“Turbo” is based on the aforementioned line, which I think is hundred percent true. By the end of the film, I realized there is a Turbo in all of us. It’s that side that never gives up and assures us that eventually dreams do come true provided we put our heart into it.
Turbo, voiced by Ryan Reynolds, is, of course, as you might have guessed it by now, the name of the snail in the film. He has a dream too; to win a racing championship. How does a freak accident help Turbo achieve his impossible dream come true? This forms the rest of the story.
Turbo has the spirit of a fighter. Please don’t look at it as a character because then you won’t appreciate what the film wants to convey. Even though it’s about the story of a snail chasing an impossible dream, it doesn’t fail to connect with you instantly on an emotional level. It reminded me of several of my own unfulfilled dreams, which I never nurtured and left pursuing after a point in life.
This is precisely what I like about animation films. They are fun to watch but at the same time, inspire with a strong message. Most of us ignore these takeaways and enjoy the entertainment part to the fullest. I don’t blame us because movies are made for entertainment. But wouldn’t it be great to hear that a film is the reason someone is successful?
The characters in the film remind us of those who come along in our lives trying to make or break us in our pursuit of a dream. For instance, always protecting Turbo is his brother Chet, voiced by Paul Giamatti, who believes all of us are made by Mother Nature and have certain limitations, and when we try to go overboard, we end up failing miserably. However, it’s Chet, who towards the end pushes Turbo to finish what he started, and those few minutes were endearing to watch.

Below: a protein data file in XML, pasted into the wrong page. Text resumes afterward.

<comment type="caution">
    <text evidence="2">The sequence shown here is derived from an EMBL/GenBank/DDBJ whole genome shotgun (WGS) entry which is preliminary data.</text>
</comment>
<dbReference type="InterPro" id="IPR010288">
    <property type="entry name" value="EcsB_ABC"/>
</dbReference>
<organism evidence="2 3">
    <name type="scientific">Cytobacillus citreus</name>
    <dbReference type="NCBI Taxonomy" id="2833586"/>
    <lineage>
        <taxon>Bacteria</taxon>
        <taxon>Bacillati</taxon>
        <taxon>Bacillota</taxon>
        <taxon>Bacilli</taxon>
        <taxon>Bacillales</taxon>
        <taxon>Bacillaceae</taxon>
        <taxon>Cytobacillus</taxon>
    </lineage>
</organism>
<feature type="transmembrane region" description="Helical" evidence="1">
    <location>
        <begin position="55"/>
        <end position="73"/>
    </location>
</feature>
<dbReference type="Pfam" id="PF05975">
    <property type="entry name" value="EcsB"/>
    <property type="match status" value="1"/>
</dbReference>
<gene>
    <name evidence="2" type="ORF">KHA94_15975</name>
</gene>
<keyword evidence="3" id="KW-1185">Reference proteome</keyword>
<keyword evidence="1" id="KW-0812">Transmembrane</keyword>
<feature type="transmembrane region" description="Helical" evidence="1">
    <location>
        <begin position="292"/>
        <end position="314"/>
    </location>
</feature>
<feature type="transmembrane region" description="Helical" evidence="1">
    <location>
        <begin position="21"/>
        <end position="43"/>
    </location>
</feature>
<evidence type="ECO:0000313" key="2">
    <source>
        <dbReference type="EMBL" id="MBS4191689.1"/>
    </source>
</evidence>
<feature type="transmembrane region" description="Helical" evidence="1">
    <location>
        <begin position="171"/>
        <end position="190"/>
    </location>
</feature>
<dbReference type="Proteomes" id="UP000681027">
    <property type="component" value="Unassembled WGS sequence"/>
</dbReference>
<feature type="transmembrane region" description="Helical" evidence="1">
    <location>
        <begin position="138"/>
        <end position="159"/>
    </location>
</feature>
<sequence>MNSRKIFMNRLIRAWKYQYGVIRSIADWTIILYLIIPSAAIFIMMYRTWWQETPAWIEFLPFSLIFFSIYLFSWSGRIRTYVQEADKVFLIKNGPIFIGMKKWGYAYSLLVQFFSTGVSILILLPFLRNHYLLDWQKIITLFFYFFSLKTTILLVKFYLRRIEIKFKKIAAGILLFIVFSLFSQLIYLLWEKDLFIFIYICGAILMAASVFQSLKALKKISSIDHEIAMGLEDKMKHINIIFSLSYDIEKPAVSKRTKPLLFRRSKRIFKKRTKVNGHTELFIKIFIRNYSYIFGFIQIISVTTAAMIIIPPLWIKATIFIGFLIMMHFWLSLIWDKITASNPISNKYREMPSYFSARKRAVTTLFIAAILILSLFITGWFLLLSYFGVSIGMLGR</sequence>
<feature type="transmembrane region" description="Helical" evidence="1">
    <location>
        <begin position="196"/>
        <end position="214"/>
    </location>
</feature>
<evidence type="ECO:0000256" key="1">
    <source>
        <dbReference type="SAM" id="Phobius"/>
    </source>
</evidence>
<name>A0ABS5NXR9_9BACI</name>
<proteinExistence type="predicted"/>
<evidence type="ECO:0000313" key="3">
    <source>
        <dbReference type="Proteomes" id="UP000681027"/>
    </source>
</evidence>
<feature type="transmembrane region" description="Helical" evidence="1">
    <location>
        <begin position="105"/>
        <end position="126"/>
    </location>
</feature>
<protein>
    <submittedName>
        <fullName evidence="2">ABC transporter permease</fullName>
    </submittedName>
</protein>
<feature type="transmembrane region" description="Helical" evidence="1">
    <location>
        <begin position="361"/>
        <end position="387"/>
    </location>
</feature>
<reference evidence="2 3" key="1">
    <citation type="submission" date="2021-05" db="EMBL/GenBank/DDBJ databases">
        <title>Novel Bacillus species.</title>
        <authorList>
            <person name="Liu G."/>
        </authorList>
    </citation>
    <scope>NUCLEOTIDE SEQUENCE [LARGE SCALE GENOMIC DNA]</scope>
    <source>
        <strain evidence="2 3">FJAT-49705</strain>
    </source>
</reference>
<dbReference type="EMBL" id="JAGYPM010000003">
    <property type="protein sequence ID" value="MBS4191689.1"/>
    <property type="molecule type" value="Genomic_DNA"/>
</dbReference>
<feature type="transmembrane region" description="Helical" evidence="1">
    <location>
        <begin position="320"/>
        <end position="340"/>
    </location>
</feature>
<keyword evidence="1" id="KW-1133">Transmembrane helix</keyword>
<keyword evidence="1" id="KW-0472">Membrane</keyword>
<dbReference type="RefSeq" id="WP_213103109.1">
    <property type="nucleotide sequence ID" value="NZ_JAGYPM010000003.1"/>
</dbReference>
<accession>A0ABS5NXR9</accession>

Then there is another character called Tito, co-owner of a Taco shop, who spends most of his time betting on snail racing. And when he stumbles upon Turbo, post the freak accident, what unfolds is delightful. The relationship between Tito and Turbo, even without words exchanged, is highly entertaining.
Turbo like any other animation flick has plenty of enjoyable moments. It’s technically good and has some kickass action on the race track, especially towards the end. One might argue of its debatable climax, but I wouldn’t mind because by then the film had already delivered what it had promised early on.
The animation in the garden, where everything begins, certainly brings out the beauty of the surrounding to perfection. But the lives of the snails are at stake during Gardener Day and the maniac kid on a tricycle.
David Soren wonderfully merges the human and snail community, and the friendship that’s born out of it is extremely amusing. It is reported that the story was born out of Soren’s hatred for snails and his son’s love for fast cars.
If you’re thinking that Turbo is for kids and can’t possibly impress adults, then you might want to revisit the cast list. Michael Pena and Samuel L. Jackson as the voices of Tito and Whiplash have some of the best one-liners. Don’t miss it!